September was the worst month of the year for the games revenue in MacauThings do not work out for the number 1 Asian destination of casino games. After a poor first semester, analysts’ recovery forecasts are struggling to materialize. Undergoing the combined effects of several factors, Macau recorded, for the month of September, the worst results of the current year.

This might arise some doubt on the return of the autonomous Chinese city to its historical records.

Figures at the lowest

The fall started a few months ago for income deriving from gambling in Macau continues. With U$ 2.7 billion ($ 22.1 billion patacas) collected in all casinos in the city in September, Macau casinos’ revenues have reached their lowest level since the beginning of the year.

Made public by the Gaming Inspection & Coordination Bureau, these figures reflect a decrease in attendance at Macanese casinos. Decrease which is the same as the one recorded for the month of August. The attendance rate of gambling houses declined by 11% compared to the previous month. As for September, this rate loses an additional 1.1%.

However, these figures are mixed, as they still represent a growth of 0.6% compared to the results recorded in September last year. This contradiction may be explained by the devastating effects of the Typhoon Mangkhut, which swept Macau in September 2018. All the casinos in the city had to close for 33 hours. A unique case in the history of the city.

Economic and geopolitical factors

At the origin of the declining results of recent months, several factors are mentioned by analysts. These factors are related to the trade war between the United States and China. Although these effects on the Macanese games sector are difficult to quantify, this crisis between the two giants weakens the Chinese economy and the local currency, with the result of reducing the financial power of wealthy Chinese players, privileged customers of Macau casinos.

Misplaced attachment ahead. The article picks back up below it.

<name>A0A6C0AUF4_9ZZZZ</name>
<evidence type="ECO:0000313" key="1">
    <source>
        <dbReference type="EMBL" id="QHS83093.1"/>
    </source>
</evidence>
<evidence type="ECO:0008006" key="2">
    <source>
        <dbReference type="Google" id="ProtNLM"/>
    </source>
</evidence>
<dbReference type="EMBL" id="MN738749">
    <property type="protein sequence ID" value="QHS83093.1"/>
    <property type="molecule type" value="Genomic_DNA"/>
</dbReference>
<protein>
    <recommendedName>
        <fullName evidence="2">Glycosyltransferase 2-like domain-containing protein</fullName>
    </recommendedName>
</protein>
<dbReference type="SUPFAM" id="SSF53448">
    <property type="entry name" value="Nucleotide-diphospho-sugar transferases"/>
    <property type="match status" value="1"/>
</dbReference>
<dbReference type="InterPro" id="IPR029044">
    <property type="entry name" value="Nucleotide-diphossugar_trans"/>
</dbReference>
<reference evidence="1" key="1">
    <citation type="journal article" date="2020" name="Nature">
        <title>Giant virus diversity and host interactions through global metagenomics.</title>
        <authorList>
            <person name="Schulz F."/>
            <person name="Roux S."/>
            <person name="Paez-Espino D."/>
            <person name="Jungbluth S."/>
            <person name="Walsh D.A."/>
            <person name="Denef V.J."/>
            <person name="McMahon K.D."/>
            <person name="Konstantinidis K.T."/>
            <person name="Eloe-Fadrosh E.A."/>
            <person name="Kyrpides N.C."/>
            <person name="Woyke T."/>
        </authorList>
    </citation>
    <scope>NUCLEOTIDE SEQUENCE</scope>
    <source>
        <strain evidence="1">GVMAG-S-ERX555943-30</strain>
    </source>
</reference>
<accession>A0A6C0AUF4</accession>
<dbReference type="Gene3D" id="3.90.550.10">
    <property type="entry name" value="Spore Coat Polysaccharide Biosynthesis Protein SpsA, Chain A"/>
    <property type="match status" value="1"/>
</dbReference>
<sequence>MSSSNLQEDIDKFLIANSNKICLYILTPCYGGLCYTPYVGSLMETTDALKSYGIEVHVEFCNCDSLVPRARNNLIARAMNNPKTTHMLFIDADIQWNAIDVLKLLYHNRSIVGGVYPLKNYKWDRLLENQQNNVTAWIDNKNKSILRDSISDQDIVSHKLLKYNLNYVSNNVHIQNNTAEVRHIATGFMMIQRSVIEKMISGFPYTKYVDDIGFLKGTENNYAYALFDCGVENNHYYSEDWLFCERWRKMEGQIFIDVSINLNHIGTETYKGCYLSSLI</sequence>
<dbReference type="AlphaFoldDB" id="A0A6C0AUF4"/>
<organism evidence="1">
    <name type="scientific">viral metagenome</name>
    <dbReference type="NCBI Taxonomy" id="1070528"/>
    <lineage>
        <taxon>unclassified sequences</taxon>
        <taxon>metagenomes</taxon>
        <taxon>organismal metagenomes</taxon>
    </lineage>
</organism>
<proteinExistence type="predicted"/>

It is in this backdrop that the Chinese gambling industry has already implemented coercive measures against Chinese gamblers traveling to Macau. The segment of VIP players, which is still one of the biggest providers in the sector, was therefore significantly impacted.

The second factor mentioned by analysts to justify the current decline in gambling revenue in Macau is the social unrest that has taken an unexpected dimension in recent months. This instability at the island level has the effect of significantly reducing tourist flows to Macau.

Taking into account these different elements, it is hard to see how the Asian Mecca of casinos could raise the bar for the second half year as predicted by several analysts.